A view of last year’s fair. Photo by Harry Heuts.

MAASTRICHT - TEFAF, the yearly ritual that this spring runs 15–24 March, is the Downton Abbey of art fairs—old-school all the way. Usually just referred to as Maastricht, for its Dutch host city, the fair is known for adhering to tradition in a changing world, both in the type of art that is on display as well as the strict vetting process. But like Downton’s starchy patriarch Lord Grantham, TEFAF has also faced the music and updated where necessary, and now includes a modern art section and a 20th-century design section.

Some 260 galleries are on hand this year, and the heart of the fair is always its offerings of Old Master paintings and exquisite pre-1900 decorative arts. This is the place to see and buy objects that just don’t make it to market very often, if ever. This year Moretti Fine Art (of London, Florence and New York) is offering a rare 14th-century panel by a follower of Giotto, probably painted in Naples, Saint Dominic. The gold leaf around the figure is likely to inspire devotion even among the non-religious.

London’s Rossi & Rossi is bringing a 14th-century Tibetan bronze that was recently featured in the “Bronze” show at the Royal Academy of Arts. It’s the earliest large-scale rendering of the 11-headed god Avalokitèshvara, and it emanates a palpable sense of balance and poise.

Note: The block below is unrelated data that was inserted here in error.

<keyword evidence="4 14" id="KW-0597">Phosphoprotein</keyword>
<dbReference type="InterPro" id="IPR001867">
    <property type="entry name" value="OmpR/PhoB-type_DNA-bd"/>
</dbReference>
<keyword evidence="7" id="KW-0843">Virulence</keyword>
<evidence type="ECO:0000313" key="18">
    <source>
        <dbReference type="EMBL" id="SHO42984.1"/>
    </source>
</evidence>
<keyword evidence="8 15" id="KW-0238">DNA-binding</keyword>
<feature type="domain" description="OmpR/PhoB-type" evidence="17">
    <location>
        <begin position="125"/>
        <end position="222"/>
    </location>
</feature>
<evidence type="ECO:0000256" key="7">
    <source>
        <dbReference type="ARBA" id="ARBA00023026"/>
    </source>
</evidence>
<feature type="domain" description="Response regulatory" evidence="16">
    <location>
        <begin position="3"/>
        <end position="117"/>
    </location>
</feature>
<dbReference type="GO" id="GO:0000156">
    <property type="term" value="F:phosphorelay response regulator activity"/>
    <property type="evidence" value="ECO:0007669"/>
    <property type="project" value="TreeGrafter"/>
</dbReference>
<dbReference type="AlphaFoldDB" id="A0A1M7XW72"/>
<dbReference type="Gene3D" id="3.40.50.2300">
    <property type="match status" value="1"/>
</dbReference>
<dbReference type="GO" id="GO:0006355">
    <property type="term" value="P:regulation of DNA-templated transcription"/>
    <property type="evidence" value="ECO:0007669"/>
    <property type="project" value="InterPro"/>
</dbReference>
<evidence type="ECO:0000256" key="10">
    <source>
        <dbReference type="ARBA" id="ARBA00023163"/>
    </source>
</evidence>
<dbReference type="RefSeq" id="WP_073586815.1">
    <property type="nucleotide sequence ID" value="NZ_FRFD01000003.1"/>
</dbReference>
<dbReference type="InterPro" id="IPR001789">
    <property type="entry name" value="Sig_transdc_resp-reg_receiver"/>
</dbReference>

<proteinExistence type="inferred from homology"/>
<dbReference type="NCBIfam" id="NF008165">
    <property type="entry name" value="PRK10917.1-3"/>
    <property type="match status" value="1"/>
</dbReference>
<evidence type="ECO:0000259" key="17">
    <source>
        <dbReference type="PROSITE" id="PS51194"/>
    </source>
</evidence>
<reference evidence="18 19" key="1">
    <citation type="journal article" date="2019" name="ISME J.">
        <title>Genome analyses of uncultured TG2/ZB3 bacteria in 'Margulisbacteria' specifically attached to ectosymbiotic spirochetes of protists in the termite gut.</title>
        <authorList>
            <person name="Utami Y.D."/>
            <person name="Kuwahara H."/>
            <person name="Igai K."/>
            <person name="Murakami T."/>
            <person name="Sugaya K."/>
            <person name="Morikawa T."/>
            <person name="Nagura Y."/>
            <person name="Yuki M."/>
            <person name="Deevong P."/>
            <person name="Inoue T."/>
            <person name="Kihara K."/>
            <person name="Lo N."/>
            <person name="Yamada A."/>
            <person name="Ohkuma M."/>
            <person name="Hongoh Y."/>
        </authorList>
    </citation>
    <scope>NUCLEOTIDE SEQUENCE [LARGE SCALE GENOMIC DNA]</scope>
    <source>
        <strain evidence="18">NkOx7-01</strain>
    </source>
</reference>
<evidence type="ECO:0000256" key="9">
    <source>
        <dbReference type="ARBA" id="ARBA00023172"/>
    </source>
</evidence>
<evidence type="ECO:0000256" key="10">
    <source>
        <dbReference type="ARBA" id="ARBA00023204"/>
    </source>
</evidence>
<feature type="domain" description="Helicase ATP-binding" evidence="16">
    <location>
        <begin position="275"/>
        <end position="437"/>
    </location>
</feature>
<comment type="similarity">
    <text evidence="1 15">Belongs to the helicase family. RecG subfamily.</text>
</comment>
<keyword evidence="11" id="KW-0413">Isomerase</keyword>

A Flemish sculptor’s bust of a great French philosopher is a highlight of the Tomasso Brothers Fine Art booth (another London dealer). The 16th-century thinker Michel de Montaigne was rendered in warm terracotta by Gilles-Lambert Godecharle in 1817 — the piece is actually the model for the stone bust of Montaigne now in the Musée Royal des Beaux Arts in Brussels.

TEFAF has a whopping 29 vetting committees, so you can be sure that these pieces (and the rest of what’s on view) have been pored over and examined. The fair is known to be home to some of the greatest sticklers around. My favorite line from the website is this: “Works of art that don't meet the high standards of TEFAF are removed from the stands and locked away until after the Fair.”

Visitors to Maastricht in March probably won’t see anything so dramatic happen in real time, but it’s nice to know that the hardline policy is at the ready. As with the denizens of Downton Abbey, rigorous standards are among the underpinnings that make the beautiful surface possible.